MARS Spectral Imaging: From High-Energy Physics to a Biomedical Business
500-1-001 - Main Auditorium
MARS spectral scanners provide colour X-Ray images. Current MARS pre-clinical scanners enable researchers and clinicians to measure biochemical and physiological processes in specimens, and animal models of disease.
The scanners have developed from a 10 year scientific collaboration between New Zealand and CERN. In parallel a company, MARS Bioimaging Ltd, was founded to commercialise the technology by productising the scanner and selling it to biomedical users around the world.
The New Zealand team is now more than 30 people including staff and students from the fields of physics, engineering, computing, maths, radiology, cardiology, biochemistry, oncology, and orthopaedics.
Current work with pre-clinical scanners has concluded that the technology will be useful in heart disease, stroke, arthritis, joint replacements, and cancer.
In late 2014, the government announced funding for NZ to build a MARS scanner capable of imaging humans.
Professor Anthony Butler is a radiologist with formal training in physics and computing. He has academic affiliations with the University of Otago Christchurch, the University of Canterbury, and CERN (European Centre for Nuclear Research).
At Canterbury District Health Board, he works as a clinical radiologist. At the University of Otago Christchurch, he is head of the Department of Radiology and director of the Centre for Bioengineering and Nanomedicine. At CERN he is a member of both the Medipix3, Medipix4, and CMS collaborations. At the University of Canterbury, he is a researcher in the Department of Physics and Astronomy.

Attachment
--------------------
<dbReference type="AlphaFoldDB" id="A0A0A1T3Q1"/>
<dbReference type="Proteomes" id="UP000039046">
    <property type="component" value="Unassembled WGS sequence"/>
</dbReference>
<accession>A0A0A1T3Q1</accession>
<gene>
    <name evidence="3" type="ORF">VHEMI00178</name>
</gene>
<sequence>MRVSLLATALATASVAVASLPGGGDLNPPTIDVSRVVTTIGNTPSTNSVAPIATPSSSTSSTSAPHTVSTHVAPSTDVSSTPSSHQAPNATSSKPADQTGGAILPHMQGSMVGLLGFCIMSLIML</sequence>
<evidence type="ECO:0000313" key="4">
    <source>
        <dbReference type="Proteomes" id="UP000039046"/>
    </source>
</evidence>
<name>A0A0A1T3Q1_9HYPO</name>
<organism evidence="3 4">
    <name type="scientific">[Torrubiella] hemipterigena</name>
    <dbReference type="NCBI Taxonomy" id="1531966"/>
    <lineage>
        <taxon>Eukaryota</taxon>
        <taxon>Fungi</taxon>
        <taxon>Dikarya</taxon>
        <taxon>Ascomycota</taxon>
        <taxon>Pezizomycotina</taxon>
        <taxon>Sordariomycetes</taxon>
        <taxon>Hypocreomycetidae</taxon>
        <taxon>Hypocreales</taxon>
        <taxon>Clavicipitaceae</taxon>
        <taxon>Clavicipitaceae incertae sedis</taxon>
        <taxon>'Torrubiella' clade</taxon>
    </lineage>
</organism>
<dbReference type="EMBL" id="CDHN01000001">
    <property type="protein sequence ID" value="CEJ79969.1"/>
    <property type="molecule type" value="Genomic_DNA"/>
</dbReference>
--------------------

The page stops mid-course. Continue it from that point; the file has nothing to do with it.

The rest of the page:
In 2007 he was one of the founder of MARS Bioimaging Ltd, a company formed to commercialise spectral imaging technology. He remains on the board and is the Chief Medical Officer.
Anthony has more than 80 scientific publications. He has won more than 10 awards for his research including awards from the Royal Society of NZ and the Royal Australian College of Radiologists. He is the lead investigator on over 12m dollars of NZ government research grants, and co-investigator on more that 30m dollars of other grants.
Head of Department of Radiology, University of Otago, Christchurch Consultant Radiologist, Canterbury District Health Board Chief Medical Officer, MARS Bioimaging Ltd.
Department of Physics and Astronomy, University of Canterbury PH Department, European Center for Nuclear Research (CERN), Switzerland
MBChB - Medicine 1998 - University of Otago GradDipSc -Physics 2006, University of Canterbury FRANZCR -Radiology 2005, The Royal Australian and New Zealand College of Radiologists PhD - Engineering 2007, University of Canterbury
Meet the speaker and members of the KT team before the seminar: Join us for coffee at 10.30.